Dancing in the Moonlight

Trip Start Apr 26, 2005
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Trip End Nov 17, 2005


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Flag of Botswana  ,
Thursday, September 15, 2005

"I don't mind if they call me a Bushman. It shows that the bush belongs to us; it shows that we are the ones who truly come from there."
--Komtsha, in Willemien Le Roux's "Shadow Bird"

The San, or Kalahari Bushman, are not one people. Even the term "San" is misleading; a name chosen by a general council but one that isn't recognized by most Bushman. They are the !Kung, Ju/'hoansi, Naro, and the dozen or so other distinct language groups that make up what is probably the most fascinating, fragile and recognizable indigenous people in Africa.

Like indigenous people everywhere the San are marginalized, and for generations have been mistreated, neglected, and in some cases, used as slave labour on cattle farms. The Botswana government has looked on the Bushman as an embarrassment, a backward people little prepared or willing to adapt to modern life.

The residential school systems that were years ago abolished in Canada and Australia are still in effect in Botswana, where almost half of the Bushman population live (Namibia has a large population, though San people can also be found in South Africa, Angola and Zambia). The stories are horrific, of abuse, sexual and physical, of languages suppressed and culture strangled.

Common perceptions of the San are misplaced. Modern Bushmen are no more like the simple, hunter-gatherer people of movies like "The Gods Must Be Crazy" than First Nations people are like those in "Dances With Wolves." But there are common experience between the groups, and in recent years cultural exchanges have been taking place. This year Inuit students from Canada visited the Bushman settlement at D'Kar for a few weeks. Many of the old ways may be lost, and some languages dying, but a cultural revival, with crafts, story-telling and dance groups, is well underway among the San.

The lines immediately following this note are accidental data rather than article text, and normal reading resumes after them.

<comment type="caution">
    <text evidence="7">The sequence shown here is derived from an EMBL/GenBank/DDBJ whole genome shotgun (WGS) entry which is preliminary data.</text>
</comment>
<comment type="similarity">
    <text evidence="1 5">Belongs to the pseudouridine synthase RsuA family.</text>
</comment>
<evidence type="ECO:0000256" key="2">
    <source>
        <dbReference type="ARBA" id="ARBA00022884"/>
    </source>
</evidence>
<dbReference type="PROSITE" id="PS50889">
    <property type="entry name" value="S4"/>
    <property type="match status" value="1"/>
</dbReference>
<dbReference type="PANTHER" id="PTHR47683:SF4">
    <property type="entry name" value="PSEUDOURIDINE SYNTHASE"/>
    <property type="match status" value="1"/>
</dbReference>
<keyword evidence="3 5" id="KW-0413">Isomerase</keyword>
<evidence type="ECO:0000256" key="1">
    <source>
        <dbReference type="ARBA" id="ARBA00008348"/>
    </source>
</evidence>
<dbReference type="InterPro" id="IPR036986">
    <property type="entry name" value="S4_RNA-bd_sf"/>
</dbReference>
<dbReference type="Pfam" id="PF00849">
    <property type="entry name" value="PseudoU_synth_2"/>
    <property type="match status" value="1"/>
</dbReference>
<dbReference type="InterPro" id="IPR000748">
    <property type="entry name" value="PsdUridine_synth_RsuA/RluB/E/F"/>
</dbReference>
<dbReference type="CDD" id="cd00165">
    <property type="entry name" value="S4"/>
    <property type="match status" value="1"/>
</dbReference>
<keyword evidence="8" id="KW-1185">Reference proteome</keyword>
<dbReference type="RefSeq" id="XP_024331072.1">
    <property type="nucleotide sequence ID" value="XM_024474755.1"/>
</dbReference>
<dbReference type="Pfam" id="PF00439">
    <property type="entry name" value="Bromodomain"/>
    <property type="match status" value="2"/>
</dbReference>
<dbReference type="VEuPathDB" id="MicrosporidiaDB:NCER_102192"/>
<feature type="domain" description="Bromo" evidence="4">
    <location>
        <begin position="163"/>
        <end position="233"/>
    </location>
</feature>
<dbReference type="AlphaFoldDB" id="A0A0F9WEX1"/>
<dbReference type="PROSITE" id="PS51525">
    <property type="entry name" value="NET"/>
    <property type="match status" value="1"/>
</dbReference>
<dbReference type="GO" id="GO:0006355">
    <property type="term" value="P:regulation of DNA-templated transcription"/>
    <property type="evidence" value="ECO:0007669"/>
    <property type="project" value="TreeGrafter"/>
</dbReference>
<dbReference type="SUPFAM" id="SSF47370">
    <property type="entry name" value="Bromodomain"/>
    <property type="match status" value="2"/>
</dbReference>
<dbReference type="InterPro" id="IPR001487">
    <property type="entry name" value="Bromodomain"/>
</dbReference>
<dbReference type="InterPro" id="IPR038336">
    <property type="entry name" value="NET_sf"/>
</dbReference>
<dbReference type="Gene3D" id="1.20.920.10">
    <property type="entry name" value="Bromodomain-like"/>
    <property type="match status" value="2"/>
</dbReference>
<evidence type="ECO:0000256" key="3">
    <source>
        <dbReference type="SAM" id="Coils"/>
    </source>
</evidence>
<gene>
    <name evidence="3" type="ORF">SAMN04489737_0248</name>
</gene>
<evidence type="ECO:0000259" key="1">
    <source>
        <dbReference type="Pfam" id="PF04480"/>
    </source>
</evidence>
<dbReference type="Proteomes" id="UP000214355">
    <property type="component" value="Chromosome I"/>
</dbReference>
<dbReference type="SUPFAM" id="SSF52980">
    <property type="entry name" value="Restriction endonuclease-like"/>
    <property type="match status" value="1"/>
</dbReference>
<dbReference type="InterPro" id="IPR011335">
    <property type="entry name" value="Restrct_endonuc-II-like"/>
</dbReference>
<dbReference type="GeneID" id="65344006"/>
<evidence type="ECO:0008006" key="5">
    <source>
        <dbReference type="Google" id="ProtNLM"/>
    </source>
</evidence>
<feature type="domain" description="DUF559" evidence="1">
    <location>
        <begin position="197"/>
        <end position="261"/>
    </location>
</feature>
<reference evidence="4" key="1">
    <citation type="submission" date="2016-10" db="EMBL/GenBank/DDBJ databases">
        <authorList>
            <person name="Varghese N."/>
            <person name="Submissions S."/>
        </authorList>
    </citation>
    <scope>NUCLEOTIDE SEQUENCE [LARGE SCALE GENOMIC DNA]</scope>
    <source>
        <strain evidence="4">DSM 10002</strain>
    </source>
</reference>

Projects like the Le Roux's efforts at D'Kar, and other development initiatives designed for the San, have seen one struggle after another. But after over twenty years of work, the organization they and others started--Kuru, meaning "do it yourself"--is showing the kind of small successes that may lead to larger gains in coming decades. Around here the talk is of change over generations, not months or years.

The morning after I arrive in D'Kar I meet Hendrik Jerling, coordinator of the D'Kar Trust, one of the many organizations within the Kuru family. In the cramped and cozy stone hut that serves as his office ("This used to be Braam's office," he says with a hint of pride) Hendrik tells me just how much of a struggle Kuru faces. "We've done many projects and many projects fail," he says. "They're often set up to turn San into entrepreneurs, but most people just want a job." Many of Kuru's initiatives involve arts and craft production, things that can pass for a job, if the works are sold.

In the studio of the Kuru Art Project, near Hendrik's office, a San artist shows me his finished lino-cut block ready for printing; a wonderful scene of animals, bush and people. There are twenty fine artists at D'Kar, making vibrant, contemporary work in print, oils and acrylic. When space recently became available for 5 new artists, 23 applied. Kuru took on 7. "We're trying to preserve and promote their culture," says Hendrik. "These financial things may come in the next generations."

I'm admiring the prints and painting strewn round the studio when a delegation of officials from Norwegian Church Aid arrives. One of Kuru's largest donors, the NCA group is a day late, which puts me in perfect timing to piggyback on their pre-arranged tour. After looking at the projects around D'Kar we're off to Ghanzi, where we stop at Gantsi Craft, Kuru's retail store, for some shopping and a quick lunch. The store is packed with the stock and trade of Bushman craft; ostrich eggshell jewellery, fine art, dolls, hunting sets and other leather work. A sales clerk warms up the credit card machine.